Seamus wisely blipped away to avoid dying, but that just gave me breathing room to reassert my bubble. Over the course of the game, he would repeatedly take stabs at killing Mel, but I kept pouring healing into her (from Brin, Bruce, and even Mel’s own Survival Skills trigger) and kept her from going down. Meanwhile, the Bucket kidnapped one key model per turn to murder: first the Belle (which scored me Death Beds), then Sloth. Bogg and Vantes skirmished with Bete Noire, but I had a problem on my hands: I had to knock her down to 4 health to score Let Them Bleed, but her annoying defensive triggers meant that I’d have to hit her for 6 at once to get there. I ended up scooting Brin somewhat out of position to target her with a Sober Up, stoning for the Daze trigger – with Bete Stunned, she couldn’t declare her trigger and escape, and I was able to wallop her below the health threshold.
Time was called at the end of Turn 3, but I was firmly in command of the game – I’d scored the first point on both schemes, the second on Death Beds and I’d scored two Strategy points. He hadn’t been able to pick up In Your Face since Mel was still alive, but he had picked up Death Beds (declaring Strategy markers as his marker of choice) and managed to score two Strategy points as well. We shook hands and called the game to me, 5-3.
Round 2- FZZZAP!!!!
This time I was matched up against Jason, another veteran of the New England Malifaux tournament circuit. Last time I played Jason he was on Damian, but he’d reverted to his ordinary faction for this event – Ten Thunders.
The strategy was Cloak and Dagger on Standard deployment, and the Schemes were:
- Deliver a Message
- Protected Territory
- Take Prisoner
- Sweating Bullets
I declared Wong, since I really wanted to practice him in this event, and I thought his crew of Fast beaters was well-equipped for the AP-intensive Cloak and Dagger. He declared Yan Lo, a master I haven’t played against since his title was nerfed, and I was eager to see what his list looked like.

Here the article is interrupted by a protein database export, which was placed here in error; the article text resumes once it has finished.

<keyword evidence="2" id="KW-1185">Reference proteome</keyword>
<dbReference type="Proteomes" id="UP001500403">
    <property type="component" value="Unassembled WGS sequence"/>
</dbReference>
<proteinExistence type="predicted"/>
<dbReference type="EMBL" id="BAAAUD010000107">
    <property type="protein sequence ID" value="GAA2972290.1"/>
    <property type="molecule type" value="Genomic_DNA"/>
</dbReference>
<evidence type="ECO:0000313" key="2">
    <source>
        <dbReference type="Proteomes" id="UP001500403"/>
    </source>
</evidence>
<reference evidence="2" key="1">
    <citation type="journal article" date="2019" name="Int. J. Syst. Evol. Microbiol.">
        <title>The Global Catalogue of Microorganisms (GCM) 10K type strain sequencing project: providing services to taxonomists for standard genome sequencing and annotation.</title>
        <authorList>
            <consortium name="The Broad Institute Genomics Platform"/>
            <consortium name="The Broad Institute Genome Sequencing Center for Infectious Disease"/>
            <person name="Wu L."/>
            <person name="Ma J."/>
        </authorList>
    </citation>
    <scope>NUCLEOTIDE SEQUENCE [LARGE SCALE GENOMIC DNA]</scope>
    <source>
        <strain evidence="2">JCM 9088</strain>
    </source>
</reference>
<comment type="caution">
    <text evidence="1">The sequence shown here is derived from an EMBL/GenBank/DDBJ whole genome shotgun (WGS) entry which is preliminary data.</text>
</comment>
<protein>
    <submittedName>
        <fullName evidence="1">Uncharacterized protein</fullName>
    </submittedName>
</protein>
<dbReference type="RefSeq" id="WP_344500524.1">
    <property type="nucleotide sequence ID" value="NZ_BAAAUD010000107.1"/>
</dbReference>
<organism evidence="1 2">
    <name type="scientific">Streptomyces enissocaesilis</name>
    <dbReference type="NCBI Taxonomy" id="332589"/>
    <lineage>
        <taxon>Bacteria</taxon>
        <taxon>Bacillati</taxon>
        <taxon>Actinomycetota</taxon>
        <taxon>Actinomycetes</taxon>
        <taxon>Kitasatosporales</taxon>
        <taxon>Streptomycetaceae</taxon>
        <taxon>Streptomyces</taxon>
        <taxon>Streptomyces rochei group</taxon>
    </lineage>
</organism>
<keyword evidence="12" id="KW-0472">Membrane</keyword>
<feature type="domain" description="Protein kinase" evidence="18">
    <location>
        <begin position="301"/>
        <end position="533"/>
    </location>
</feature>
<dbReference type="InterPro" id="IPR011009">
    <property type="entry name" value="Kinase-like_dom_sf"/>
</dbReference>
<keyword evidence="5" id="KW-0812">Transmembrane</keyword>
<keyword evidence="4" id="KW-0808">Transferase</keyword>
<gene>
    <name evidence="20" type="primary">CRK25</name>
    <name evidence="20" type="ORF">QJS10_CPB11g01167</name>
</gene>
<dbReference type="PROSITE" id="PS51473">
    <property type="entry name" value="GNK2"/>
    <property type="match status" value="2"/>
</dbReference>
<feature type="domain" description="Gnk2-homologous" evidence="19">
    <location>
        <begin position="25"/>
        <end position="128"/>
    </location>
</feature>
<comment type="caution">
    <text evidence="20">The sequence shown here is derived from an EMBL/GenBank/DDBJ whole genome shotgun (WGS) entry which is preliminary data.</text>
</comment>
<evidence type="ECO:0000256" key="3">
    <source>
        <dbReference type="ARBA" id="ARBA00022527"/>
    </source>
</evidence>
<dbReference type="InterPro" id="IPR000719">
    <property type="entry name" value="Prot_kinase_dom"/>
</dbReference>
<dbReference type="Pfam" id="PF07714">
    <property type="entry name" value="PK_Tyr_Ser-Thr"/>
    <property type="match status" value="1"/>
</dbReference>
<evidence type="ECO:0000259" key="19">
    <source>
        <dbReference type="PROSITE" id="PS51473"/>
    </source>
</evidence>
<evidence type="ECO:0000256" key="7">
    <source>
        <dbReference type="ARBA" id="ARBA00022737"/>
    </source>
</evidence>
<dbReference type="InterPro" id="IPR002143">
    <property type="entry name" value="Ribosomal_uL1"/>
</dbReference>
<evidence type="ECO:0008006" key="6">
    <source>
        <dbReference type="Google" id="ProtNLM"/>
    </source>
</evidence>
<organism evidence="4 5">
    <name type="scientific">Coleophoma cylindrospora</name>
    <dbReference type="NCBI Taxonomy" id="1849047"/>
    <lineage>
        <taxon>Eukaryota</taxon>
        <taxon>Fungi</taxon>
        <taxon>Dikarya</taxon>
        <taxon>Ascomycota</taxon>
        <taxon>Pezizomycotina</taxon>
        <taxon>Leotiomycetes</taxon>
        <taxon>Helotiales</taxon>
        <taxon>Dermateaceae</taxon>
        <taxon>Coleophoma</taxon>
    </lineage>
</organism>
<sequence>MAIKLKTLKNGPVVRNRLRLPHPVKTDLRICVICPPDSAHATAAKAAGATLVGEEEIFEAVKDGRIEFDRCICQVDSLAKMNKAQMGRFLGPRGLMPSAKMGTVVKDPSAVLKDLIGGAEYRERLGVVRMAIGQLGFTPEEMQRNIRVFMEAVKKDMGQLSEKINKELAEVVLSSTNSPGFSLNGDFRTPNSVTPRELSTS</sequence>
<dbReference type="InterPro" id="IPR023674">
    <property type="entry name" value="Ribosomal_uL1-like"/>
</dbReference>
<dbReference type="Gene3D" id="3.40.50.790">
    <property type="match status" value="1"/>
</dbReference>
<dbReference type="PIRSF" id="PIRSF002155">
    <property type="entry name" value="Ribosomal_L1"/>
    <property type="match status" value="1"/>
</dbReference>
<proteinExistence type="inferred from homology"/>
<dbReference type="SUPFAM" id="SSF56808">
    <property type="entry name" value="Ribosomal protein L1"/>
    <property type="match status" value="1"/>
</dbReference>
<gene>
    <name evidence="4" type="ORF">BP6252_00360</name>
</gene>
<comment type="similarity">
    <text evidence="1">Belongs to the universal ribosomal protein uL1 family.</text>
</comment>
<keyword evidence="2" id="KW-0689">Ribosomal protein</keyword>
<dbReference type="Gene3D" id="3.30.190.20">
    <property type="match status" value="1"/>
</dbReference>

I ran what has become my go-to Wong list:
Swine Cursed 2
I had 5 stones to spare, and debated hiring another Inferiority Complex for the other Swine-Cursed, but decided 3 stones was too few to keep Bo Peep and Sammy alive. Wong can generally play stone-light since he only has one trigger he cares about (and it only takes a 6 or more of Crows) and he has so much card draw that you don’t really have to stone for cards, but Sammy and Bo are both important and fragile.
My opponent declared Yan Lo and, somewhat to my surprise, took his title form, hiring:
Yan Lo, The Spirit Walker
Chiaki, The Beacon
Izamu The Armor
Kenshiro, The Tactician
I was a little surprised not to see Manos – Divine Strike is brutal against my crew, which likes to bunch up on turn 1 – but I would have just deployed way in the back of my zone so he couldn’t tag me on the first turn. It would suck, but I’m fast enough to make it up later on. Masked Agent on Izamu was a bit spicy, and it told me he planned to rocket the armor up the field and lay waste.
I took Take Prisoner on Izamu, since he was obviously going to be right in my face, and Ensnare, because Wong is so good at it.
Wong’s turn 1 unpack is pretty straightforward: blast your own crew to smithereens to load them up on Glowy, then heal all that damage off with the Bokor. My opponent opted for an extremely aggressive play, loading Izamu with Focus +2 from Sun Quiang and angling for a turn 1 charge, pushing him forward with Chiaki, the Soul Porter, and Yan Lo himself. Jason’s a good player, but I think this was where his lack of experience against Wong was telling: you cannot just stuff Izamu down Wong’s throat, since Alphonse and Swine-Cursed are stupid durable and are more than capable of pounding even the sturdiest beater into the ground like a fence post.
He made a play for Sammy and couldn’t finish her off, since I had great cards to cheat and Soulstones to spend. I then walked up to Izamu with Alphonse and damn near twisted his head off. I could have easily killed him – I had a whole unactivated Swine-Cursed – but that would cost me two points. I just engaged him with Alphonse and left it at that.
I sent a Swine-Cursed to contest each flank, while he sent Kenshiro down one and Chiaki down the other. One Komainu ferried Yan Lo around, while the other one dove into my crew to Deliver a Message to Wong (sacrificing his life for the cause). I scored Ensnare by dropping markers near his Sun Quiang with Wong’s Launch Into Space, evening the score, and we both jockeyed for Strategy Markers. I kept Izamu alive through Turn 2 to score Take Prisoner, weathering his attacks on Sammy by spending the last of my soulstones, but I decided not to let him live to the end of the game in the hope of scoring a second point – he was too dangerous and had to go.